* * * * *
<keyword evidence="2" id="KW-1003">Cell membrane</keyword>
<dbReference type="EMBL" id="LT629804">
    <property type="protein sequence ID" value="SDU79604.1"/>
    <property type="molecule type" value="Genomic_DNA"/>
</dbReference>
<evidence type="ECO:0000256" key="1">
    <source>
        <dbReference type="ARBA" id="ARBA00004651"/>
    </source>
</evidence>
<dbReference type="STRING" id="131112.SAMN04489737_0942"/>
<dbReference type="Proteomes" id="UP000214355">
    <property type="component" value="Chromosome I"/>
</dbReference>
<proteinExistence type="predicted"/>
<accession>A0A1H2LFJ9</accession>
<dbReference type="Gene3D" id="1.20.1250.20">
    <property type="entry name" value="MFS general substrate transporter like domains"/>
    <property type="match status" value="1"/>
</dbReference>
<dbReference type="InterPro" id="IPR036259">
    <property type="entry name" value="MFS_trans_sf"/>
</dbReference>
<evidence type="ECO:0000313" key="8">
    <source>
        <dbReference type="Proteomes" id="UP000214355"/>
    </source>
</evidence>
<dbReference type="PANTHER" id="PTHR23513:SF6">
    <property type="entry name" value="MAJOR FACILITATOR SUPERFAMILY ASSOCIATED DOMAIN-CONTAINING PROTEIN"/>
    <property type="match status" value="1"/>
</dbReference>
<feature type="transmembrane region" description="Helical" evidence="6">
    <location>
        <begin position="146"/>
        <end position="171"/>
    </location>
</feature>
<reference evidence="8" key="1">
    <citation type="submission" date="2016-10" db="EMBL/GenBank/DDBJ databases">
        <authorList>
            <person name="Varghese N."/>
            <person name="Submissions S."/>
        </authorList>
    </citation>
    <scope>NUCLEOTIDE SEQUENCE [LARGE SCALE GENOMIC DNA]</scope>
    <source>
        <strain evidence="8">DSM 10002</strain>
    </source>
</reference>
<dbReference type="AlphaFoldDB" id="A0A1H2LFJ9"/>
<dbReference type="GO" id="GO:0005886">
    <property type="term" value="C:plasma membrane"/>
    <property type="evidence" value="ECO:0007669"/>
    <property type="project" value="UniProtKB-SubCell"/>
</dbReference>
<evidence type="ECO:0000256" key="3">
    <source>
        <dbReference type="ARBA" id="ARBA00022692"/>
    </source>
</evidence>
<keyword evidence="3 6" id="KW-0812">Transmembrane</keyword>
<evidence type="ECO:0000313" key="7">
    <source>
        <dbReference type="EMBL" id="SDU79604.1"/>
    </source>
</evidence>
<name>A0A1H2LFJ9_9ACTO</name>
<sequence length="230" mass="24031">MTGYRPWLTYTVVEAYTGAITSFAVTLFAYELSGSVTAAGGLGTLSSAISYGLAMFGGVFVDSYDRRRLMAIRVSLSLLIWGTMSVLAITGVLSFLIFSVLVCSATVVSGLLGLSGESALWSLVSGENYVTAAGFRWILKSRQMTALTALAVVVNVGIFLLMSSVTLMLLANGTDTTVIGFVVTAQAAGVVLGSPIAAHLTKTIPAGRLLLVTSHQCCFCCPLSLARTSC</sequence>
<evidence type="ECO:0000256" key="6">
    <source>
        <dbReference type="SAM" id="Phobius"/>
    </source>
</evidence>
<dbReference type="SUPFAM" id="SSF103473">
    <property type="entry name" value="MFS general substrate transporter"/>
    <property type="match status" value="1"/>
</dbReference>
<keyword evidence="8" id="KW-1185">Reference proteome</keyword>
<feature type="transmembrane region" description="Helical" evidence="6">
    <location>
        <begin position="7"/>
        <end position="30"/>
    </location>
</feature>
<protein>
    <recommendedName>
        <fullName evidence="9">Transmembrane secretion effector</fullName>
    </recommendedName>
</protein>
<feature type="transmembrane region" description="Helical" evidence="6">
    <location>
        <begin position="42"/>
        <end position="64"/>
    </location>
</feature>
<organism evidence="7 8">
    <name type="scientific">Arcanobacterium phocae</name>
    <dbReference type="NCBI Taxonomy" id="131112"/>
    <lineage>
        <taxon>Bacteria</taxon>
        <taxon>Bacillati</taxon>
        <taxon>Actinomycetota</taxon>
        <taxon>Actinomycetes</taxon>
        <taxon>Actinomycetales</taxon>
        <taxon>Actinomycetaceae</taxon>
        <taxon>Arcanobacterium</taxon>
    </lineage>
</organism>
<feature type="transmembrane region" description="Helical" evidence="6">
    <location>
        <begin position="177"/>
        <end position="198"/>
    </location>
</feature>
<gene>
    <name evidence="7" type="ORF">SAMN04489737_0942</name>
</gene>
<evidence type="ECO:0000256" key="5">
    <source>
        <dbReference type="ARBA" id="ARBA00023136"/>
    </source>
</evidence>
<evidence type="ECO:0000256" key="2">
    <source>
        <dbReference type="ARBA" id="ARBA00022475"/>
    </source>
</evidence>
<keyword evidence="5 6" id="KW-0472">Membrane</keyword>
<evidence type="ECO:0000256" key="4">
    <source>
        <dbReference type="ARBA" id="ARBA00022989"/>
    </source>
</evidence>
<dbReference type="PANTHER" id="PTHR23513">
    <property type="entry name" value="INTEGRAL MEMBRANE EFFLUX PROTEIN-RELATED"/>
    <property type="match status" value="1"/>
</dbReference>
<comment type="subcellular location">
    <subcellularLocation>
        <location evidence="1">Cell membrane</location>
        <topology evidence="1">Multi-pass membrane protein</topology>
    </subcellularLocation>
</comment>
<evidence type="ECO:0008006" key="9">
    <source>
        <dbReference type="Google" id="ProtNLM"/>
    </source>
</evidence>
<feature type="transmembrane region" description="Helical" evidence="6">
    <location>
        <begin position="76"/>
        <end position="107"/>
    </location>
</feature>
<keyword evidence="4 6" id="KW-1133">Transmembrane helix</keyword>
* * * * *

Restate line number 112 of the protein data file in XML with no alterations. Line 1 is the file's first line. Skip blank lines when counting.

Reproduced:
        <begin position="177"/>